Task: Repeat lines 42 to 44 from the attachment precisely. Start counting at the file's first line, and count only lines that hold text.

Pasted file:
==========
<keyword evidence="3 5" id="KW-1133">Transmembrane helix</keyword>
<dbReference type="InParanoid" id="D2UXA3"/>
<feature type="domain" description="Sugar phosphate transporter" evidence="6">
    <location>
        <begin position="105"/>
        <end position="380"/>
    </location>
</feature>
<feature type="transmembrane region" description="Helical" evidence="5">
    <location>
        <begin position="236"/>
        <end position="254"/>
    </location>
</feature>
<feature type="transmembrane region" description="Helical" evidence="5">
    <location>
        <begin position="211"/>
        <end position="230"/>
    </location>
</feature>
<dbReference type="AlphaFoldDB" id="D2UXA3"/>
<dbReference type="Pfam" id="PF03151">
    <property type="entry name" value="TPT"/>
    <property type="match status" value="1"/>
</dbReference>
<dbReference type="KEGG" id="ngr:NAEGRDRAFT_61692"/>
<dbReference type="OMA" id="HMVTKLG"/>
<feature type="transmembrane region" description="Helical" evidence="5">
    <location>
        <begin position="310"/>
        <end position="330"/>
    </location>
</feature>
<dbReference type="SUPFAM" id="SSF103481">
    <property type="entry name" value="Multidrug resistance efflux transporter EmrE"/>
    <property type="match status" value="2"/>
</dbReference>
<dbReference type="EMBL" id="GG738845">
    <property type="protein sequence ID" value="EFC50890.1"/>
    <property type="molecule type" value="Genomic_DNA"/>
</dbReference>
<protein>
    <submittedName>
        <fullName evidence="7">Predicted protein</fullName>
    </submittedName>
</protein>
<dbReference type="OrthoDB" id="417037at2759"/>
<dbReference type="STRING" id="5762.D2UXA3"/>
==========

<protein>
    <submittedName>
        <fullName evidence="7">Predicted protein</fullName>